Women in payments - exclusive interview with Daria Rippingale, BillPro

Monday 10 September 2018 09:31 CET | Interview

The Paypers has sat down with Daria Rippingale, BillPro’s CEO, to discuss the challenges and opportunities for women in payments

Daria Rippingale will be a keynote speaker at the upcoming European Women in Payments Network Annual Event, the only Pan-European Conference specifically focused on championing for diversity (gender/cultural/age/race etc.) in fintech and Payments. EWPN will be hosting the second Annual Conference & Awards on 15th-16th October 2018, in Amsterdam, featuring interactive panels, deep-dive workshops, and plenary sessions with industry female leaders.

What is your role within BillPro and what was your professional background before joining the company?

I have been CEO of BillPro since 2012. In addition to my CEO responsibilities, I am directly responsible for the future vision and commercial strategy of the business. I started in BillPro as the second employee, managing the commercial development of the company - specifically in terms of building the brand, banking relationships, and sales strategy. After 3 years, I was promoted to the role of CEO, which I have held for 6 years. Before joining BillPro, I was working in a Marketing and Sales strategy role at another payments organisation, where I built the foundation of my industry knowledge.

What do you think is the main reason for the gender inequality in payments and what can be done to motivate women working in this industry?

The payments industry is not unique in gender inequality. Unfair or unequal treatment, such as lesser employment, promotion and salary opportunities, exists for women across all areas of business all over the world. Couple this with the fact that Payment Companies have traditionally been technology (IT) and Finance driven (previously male-dominated industries), these issues have and will continue to be apparent.

Fortunately, the payments industry is also highly evolving (to stay ahead of regulatory and payment technology changes) and so is likely a bit more progressive than more traditional areas of banking and finance. Time will help, but I believe the biggest driver for workplace equality will be the younger generations entering the workforce. These generations have grown up in a much more open and equal world, where traditional gender stereotyping no longer has such a large impact on professional choices (enrollments into many technical university degrees are now closing 50/50 of men to women). I think that we will see a huge shift specifically in the payments industry due to this trend in the coming 5 years. Special shout out to Iceland for making it illegal for women to be paid less money at the start of this year!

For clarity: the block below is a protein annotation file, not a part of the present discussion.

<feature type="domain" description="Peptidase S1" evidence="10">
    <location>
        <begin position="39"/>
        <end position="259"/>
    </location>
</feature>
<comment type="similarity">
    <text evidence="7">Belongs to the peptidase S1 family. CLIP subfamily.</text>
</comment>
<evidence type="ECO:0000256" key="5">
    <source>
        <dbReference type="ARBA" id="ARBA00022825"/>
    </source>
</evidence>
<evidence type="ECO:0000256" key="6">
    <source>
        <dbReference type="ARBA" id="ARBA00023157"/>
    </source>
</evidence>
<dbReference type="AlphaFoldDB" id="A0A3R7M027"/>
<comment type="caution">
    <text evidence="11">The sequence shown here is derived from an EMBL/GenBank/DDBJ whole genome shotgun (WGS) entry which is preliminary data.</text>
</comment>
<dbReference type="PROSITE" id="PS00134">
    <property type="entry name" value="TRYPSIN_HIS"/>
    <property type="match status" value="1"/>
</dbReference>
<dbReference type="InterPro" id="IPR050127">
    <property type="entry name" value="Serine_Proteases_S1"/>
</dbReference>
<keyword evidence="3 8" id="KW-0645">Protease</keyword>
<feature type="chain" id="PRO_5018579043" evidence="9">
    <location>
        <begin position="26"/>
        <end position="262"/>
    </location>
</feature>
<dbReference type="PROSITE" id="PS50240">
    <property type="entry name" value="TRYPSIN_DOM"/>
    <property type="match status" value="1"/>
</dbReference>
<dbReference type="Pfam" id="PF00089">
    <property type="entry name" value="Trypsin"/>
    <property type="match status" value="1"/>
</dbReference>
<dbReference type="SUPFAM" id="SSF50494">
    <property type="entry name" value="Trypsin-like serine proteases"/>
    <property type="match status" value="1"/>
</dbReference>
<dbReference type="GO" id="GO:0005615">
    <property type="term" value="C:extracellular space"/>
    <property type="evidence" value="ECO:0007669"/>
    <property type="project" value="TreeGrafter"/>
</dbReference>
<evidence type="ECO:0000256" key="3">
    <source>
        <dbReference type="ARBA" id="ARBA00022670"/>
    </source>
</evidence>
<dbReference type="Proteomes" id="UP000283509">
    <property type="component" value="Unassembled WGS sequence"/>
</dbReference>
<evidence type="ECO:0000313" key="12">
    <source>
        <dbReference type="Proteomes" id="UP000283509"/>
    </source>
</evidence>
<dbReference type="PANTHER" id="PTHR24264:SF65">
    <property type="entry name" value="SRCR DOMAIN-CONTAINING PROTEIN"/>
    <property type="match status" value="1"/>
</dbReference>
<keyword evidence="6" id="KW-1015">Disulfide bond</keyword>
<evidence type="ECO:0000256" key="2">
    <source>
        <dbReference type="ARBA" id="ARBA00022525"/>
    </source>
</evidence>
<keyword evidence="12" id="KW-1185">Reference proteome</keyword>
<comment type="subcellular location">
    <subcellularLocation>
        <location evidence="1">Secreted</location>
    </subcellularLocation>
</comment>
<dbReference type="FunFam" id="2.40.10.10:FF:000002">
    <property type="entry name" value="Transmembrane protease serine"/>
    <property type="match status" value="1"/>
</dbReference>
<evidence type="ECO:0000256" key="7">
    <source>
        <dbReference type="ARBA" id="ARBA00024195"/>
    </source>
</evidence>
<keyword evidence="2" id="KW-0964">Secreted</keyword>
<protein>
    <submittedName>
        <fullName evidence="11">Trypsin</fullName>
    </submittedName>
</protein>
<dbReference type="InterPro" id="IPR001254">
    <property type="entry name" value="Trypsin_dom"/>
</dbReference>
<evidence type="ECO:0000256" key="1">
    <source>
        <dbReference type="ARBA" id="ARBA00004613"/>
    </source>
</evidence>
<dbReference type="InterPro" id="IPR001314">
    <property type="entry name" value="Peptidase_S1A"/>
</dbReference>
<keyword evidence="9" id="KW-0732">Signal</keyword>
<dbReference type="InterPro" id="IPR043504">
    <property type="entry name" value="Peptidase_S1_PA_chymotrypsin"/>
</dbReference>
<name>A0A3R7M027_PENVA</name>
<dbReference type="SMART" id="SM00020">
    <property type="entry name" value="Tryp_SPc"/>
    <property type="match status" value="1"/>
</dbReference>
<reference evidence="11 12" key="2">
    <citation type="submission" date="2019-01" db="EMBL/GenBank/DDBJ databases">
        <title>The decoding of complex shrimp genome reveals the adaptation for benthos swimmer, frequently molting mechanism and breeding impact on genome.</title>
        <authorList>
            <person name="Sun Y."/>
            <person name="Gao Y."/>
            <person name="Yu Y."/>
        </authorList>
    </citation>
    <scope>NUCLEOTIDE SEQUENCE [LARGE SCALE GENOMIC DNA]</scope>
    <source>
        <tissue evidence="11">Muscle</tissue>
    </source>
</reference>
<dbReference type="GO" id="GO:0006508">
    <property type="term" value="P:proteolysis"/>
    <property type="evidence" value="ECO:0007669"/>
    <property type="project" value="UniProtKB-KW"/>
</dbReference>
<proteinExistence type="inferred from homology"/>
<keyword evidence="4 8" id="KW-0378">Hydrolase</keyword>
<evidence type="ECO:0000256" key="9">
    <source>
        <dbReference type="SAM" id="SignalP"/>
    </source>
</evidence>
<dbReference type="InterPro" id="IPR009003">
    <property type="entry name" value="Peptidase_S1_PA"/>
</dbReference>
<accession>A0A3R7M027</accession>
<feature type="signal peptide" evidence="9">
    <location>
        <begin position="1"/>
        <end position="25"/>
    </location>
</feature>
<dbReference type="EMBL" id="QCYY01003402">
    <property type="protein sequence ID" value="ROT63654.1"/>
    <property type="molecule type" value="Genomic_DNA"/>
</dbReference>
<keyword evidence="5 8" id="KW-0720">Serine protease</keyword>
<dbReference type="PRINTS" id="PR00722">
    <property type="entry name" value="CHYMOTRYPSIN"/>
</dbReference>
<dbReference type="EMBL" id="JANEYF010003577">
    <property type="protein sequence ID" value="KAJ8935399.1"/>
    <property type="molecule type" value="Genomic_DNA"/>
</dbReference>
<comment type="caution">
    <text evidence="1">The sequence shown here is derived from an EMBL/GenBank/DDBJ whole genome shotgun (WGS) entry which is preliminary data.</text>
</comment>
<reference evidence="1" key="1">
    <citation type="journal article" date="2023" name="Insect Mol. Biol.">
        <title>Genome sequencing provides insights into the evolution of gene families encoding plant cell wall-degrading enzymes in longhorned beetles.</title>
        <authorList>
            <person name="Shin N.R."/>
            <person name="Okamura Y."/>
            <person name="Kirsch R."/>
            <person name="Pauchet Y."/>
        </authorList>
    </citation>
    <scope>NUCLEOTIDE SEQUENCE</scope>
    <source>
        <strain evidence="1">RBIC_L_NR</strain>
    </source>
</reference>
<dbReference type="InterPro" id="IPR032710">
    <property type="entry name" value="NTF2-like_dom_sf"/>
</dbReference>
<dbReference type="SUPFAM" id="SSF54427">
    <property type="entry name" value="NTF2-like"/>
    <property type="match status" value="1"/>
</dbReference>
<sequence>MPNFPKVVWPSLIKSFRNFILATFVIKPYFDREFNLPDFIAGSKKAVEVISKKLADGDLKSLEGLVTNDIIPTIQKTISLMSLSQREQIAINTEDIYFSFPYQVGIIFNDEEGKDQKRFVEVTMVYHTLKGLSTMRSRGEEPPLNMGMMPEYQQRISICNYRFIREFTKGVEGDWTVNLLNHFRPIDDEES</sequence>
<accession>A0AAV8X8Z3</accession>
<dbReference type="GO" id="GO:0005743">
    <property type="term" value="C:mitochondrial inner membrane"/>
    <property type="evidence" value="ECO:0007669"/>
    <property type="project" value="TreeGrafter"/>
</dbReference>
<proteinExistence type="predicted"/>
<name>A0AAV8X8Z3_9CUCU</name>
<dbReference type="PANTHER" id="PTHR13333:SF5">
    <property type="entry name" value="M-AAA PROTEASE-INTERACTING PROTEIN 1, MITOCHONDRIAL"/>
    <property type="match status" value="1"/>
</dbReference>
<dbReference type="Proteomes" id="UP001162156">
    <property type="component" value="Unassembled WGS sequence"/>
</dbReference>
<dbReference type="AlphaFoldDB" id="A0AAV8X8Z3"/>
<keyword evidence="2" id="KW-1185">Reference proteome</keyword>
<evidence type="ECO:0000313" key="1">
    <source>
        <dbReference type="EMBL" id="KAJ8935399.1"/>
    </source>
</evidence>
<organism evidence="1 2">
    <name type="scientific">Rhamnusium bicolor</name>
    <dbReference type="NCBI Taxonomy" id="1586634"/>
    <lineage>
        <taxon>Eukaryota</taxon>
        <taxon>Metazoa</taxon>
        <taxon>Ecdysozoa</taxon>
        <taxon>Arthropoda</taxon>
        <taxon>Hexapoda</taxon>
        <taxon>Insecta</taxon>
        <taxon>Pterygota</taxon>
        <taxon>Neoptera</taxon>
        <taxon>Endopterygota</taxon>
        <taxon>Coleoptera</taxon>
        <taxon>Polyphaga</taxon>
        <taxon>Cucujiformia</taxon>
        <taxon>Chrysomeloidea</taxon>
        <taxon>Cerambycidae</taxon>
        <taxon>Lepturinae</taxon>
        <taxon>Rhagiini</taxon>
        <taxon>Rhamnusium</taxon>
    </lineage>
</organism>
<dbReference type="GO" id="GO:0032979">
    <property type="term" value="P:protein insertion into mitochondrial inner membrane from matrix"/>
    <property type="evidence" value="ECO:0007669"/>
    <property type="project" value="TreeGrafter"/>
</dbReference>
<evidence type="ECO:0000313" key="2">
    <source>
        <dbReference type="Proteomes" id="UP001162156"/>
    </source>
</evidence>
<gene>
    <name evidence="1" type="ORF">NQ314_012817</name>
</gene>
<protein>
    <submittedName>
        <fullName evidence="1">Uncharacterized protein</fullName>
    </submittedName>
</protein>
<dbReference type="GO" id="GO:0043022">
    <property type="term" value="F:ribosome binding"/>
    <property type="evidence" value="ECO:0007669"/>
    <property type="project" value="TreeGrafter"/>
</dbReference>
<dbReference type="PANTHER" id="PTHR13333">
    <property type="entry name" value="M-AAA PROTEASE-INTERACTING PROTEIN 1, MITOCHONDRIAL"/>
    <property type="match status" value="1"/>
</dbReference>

What can be done to motivate female individuals making tremendous contributions to the payments industry and how can organisations and companies help in promoting diversity and inclusion in the financial industry?

There can be a fine line between championing and pandering, and I think it is very important to hit the right mix when motivating women for success. Women need to be recognised and rewarded, just like anyone else, but for their successes in their own right, not because they are women. Furthermore, the focus needs to be on the merits of their achievements. Women seeing women championed for their success, with no regard for their gender, is one of the biggest motivators for young women today.

In terms of promoting diversity in the industry, there are some easy steps that could be taken to try and break the image of payments as a realm of male domination. Increasing the number of women speakers at major industry events sounds like a no-brainer, but it’s still something event-coordinators struggle to do. Organisations like EWPN are playing such a vital role in breaking these patterns, not only by empowering women, but also by promoting women in the payments industry who deserve recognition, who would be overlooked, in many cases, by their male counterparts.